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Speed up Property System

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I've been using a game-object property system for a while now, and it works very well. I call the properties 'facets' b/c 'properties' was already used in my engine for something else. Every game object in my engine has a std::map< wstring, Facet >, where each Facet contains a name, type enum, and a union of string, int, float, etc. It works well, and allows us to add new properties to game objects very quickly and without breaking saved games, etc. The bad news is that it's now showing up in the profile, and I want to fix ithe perf without losing the flexibility. I had a thought this morning on how to speed it up : - Move the most common properties from the facet system to member variables of the class, thus moving name-resolution from run-time to compile-time. - Do the above via a macro, so I can transparently switch between member variable and facet look-up, so once I switch client code to the macro, I won't have to change the client code again, even if I move things between members and facets. something like this :

#define GetFacetValue( name, value )
#ifdef facetcache.#name 
GetFromCache( facetcache.#name, value )
_GetFacetValue( ##name, value ) 
#endif
Designed to be used like so : pEntity->GetFacetValue( name, value ); Anyone done/seen something like this? I think this could be done through a template as well, but I'm not much of a meta-programming guru...

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Can you give us some more info? Where is the performance causing issues? Is it pulling the data out of the map? How are you using these (I'd call it a "property bag" by the way) in your game? Are you storing positional data, etc. this way?

I'm curious because we are working on something very similar in our rewrite of Crown and Cutlass. I have a Variant class (it's implemented using boost::variant). Then I have a PropertyBag class that is basically a map from a property name to a Variant. Our game objects are basically a property bag with a few predefined properties. Then in our scene graph, we have an entity node that references a game object. The idea is that the scene node contains the data that changes frequently (the positional info) while the game object holds the things that change infrequently (model name, etc) and basically whatever else the engine user wants for their needs. Anyway, we haven't gotten far enough to really try that yet, so I'm curious to hear more details about your system.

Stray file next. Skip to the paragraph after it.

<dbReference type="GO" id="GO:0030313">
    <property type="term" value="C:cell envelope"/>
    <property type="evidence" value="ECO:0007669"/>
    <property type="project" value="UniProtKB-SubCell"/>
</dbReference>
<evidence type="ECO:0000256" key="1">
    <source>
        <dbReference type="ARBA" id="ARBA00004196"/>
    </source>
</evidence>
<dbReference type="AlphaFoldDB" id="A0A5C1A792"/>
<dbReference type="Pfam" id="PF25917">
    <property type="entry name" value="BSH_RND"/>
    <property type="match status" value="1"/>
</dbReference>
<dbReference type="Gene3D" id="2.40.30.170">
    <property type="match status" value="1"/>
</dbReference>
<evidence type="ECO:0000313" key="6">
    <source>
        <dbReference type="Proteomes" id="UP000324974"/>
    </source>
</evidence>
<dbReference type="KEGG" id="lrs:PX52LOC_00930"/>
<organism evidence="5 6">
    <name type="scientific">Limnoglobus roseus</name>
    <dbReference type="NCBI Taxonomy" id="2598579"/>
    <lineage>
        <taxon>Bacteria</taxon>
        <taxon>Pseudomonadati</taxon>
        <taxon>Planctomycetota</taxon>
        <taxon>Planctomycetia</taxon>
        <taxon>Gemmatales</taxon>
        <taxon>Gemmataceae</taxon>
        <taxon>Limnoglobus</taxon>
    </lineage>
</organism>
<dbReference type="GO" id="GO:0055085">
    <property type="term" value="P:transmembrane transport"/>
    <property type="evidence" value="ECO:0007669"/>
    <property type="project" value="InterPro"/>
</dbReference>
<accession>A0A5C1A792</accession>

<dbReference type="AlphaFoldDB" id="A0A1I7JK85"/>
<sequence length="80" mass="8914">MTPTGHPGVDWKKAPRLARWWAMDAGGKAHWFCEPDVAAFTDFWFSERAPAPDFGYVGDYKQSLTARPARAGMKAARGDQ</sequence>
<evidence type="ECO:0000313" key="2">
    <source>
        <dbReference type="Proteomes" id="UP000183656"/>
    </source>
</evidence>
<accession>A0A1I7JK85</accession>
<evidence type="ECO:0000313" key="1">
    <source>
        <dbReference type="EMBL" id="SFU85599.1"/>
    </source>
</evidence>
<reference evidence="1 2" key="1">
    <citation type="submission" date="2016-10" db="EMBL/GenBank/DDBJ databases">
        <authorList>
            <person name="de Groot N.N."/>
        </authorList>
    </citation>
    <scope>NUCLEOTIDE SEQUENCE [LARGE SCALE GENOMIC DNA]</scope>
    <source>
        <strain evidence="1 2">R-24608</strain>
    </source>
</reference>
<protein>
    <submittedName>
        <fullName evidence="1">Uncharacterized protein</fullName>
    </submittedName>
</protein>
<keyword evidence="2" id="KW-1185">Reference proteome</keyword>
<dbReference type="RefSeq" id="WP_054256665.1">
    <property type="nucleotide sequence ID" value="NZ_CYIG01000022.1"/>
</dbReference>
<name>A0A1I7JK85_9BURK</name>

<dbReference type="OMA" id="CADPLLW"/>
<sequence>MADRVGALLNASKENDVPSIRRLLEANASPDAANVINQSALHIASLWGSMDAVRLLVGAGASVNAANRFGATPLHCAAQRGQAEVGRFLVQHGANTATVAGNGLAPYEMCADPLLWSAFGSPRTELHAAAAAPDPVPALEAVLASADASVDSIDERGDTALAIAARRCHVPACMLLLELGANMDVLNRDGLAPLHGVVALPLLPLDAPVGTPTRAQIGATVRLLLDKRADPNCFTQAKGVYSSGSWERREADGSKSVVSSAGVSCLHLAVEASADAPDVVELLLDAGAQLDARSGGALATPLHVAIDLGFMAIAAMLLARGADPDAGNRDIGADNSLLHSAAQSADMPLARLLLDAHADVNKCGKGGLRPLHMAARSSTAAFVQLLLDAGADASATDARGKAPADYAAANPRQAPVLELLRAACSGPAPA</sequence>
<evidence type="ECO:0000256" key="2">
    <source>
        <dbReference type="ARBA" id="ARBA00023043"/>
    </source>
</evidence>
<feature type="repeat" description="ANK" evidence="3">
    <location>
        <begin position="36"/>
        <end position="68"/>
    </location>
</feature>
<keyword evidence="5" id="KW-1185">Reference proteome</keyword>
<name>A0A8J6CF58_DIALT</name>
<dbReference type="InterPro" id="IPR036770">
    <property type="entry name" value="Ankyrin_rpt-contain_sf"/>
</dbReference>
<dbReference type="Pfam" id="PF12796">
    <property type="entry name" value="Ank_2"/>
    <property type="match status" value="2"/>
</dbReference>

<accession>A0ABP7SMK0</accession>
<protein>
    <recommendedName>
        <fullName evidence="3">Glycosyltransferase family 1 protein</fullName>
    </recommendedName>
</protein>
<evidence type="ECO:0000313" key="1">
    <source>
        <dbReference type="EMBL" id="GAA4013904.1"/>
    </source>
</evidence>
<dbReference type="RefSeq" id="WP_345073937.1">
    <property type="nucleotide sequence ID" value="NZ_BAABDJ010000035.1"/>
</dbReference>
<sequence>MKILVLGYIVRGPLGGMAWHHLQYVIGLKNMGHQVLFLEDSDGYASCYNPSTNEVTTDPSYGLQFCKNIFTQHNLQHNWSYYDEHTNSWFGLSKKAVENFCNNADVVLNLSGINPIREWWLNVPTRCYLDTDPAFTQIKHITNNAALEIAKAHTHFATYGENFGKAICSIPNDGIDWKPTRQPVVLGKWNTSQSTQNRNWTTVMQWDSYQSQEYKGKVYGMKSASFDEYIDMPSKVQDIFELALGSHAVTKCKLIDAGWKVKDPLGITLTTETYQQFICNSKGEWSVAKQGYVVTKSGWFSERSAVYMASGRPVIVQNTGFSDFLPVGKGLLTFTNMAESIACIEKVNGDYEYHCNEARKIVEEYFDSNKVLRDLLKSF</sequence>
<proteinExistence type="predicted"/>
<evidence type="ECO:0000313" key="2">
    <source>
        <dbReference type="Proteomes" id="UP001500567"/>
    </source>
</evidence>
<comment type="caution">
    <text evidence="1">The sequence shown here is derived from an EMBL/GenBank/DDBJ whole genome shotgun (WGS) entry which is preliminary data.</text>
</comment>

PS Some of the Doxygen docs may be out of date, you can find the most recent stuff in through the SVN repository links though if you are curious...

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I'm using a similar template based solution. While it has to deal with a lot more, the basic concept is sort of a typesafe dynamic memory allocation.


class base_key
{
// this class stores key id and implements map comparison
base_key( size_t uid ) : id(uid) {}
size_t id;
}

template < typename T >
class key : public base_key
{

// instance contains property name
// a unique id is generated for each key,
// that's used for comparison inside a map
key() : base_key( unique_id++ ) {}
};

typedef key<int> IntKey;